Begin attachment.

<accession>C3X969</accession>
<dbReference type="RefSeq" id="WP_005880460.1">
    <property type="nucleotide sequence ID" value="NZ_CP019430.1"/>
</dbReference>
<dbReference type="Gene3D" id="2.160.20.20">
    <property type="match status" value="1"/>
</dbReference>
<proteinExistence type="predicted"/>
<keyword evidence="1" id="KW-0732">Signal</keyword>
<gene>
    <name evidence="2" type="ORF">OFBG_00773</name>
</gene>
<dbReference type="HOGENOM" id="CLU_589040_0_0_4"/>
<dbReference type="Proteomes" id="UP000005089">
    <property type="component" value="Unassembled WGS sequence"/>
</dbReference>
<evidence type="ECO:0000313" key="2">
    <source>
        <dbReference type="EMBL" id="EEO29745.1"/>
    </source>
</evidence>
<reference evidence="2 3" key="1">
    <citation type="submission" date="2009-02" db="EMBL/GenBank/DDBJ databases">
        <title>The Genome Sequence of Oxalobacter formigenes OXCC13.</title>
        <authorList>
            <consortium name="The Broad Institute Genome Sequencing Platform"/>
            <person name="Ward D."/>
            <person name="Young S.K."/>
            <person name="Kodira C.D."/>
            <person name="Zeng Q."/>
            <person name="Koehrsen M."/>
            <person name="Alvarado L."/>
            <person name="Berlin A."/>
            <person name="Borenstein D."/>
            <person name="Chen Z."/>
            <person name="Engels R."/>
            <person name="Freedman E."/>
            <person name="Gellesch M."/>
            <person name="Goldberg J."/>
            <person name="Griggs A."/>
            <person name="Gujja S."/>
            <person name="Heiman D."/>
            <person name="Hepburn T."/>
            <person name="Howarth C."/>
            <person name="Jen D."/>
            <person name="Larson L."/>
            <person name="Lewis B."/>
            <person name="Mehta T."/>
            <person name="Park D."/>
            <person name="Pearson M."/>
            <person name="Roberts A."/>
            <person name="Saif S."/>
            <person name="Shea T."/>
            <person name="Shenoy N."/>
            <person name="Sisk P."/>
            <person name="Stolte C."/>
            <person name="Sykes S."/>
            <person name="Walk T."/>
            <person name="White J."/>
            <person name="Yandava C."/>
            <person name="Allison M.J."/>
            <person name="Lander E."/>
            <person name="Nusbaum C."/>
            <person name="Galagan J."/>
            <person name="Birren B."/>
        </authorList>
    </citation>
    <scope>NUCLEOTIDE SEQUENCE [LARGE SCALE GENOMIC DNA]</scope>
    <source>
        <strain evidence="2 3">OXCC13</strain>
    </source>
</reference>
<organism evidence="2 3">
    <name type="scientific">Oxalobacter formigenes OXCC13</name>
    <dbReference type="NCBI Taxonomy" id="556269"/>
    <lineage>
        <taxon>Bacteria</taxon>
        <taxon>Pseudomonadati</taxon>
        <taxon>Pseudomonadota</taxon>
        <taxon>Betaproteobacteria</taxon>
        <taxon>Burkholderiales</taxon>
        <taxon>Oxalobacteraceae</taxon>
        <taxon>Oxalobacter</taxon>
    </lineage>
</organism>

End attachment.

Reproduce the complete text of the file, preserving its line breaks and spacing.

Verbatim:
<accession>C3X969</accession>
<dbReference type="RefSeq" id="WP_005880460.1">
    <property type="nucleotide sequence ID" value="NZ_CP019430.1"/>
</dbReference>
<dbReference type="Gene3D" id="2.160.20.20">
    <property type="match status" value="1"/>
</dbReference>
<proteinExistence type="predicted"/>
<keyword evidence="1" id="KW-0732">Signal</keyword>
<gene>
    <name evidence="2" type="ORF">OFBG_00773</name>
</gene>
<dbReference type="HOGENOM" id="CLU_589040_0_0_4"/>
<dbReference type="Proteomes" id="UP000005089">
    <property type="component" value="Unassembled WGS sequence"/>
</dbReference>
<evidence type="ECO:0000313" key="2">
    <source>
        <dbReference type="EMBL" id="EEO29745.1"/>
    </source>
</evidence>
<reference evidence="2 3" key="1">
    <citation type="submission" date="2009-02" db="EMBL/GenBank/DDBJ databases">
        <title>The Genome Sequence of Oxalobacter formigenes OXCC13.</title>
        <authorList>
            <consortium name="The Broad Institute Genome Sequencing Platform"/>
            <person name="Ward D."/>
            <person name="Young S.K."/>
            <person name="Kodira C.D."/>
            <person name="Zeng Q."/>
            <person name="Koehrsen M."/>
            <person name="Alvarado L."/>
            <person name="Berlin A."/>
            <person name="Borenstein D."/>
            <person name="Chen Z."/>
            <person name="Engels R."/>
            <person name="Freedman E."/>
            <person name="Gellesch M."/>
            <person name="Goldberg J."/>
            <person name="Griggs A."/>
            <person name="Gujja S."/>
            <person name="Heiman D."/>
            <person name="Hepburn T."/>
            <person name="Howarth C."/>
            <person name="Jen D."/>
            <person name="Larson L."/>
            <person name="Lewis B."/>
            <person name="Mehta T."/>
            <person name="Park D."/>
            <person name="Pearson M."/>
            <person name="Roberts A."/>
            <person name="Saif S."/>
            <person name="Shea T."/>
            <person name="Shenoy N."/>
            <person name="Sisk P."/>
            <person name="Stolte C."/>
            <person name="Sykes S."/>
            <person name="Walk T."/>
            <person name="White J."/>
            <person name="Yandava C."/>
            <person name="Allison M.J."/>
            <person name="Lander E."/>
            <person name="Nusbaum C."/>
            <person name="Galagan J."/>
            <person name="Birren B."/>
        </authorList>
    </citation>
    <scope>NUCLEOTIDE SEQUENCE [LARGE SCALE GENOMIC DNA]</scope>
    <source>
        <strain evidence="2 3">OXCC13</strain>
    </source>
</reference>
<organism evidence="2 3">
    <name type="scientific">Oxalobacter formigenes OXCC13</name>
    <dbReference type="NCBI Taxonomy" id="556269"/>
    <lineage>
        <taxon>Bacteria</taxon>
        <taxon>Pseudomonadati</taxon>
        <taxon>Pseudomonadota</taxon>
        <taxon>Betaproteobacteria</taxon>
        <taxon>Burkholderiales</taxon>
        <taxon>Oxalobacteraceae</taxon>
        <taxon>Oxalobacter</taxon>
    </lineage>
</organism>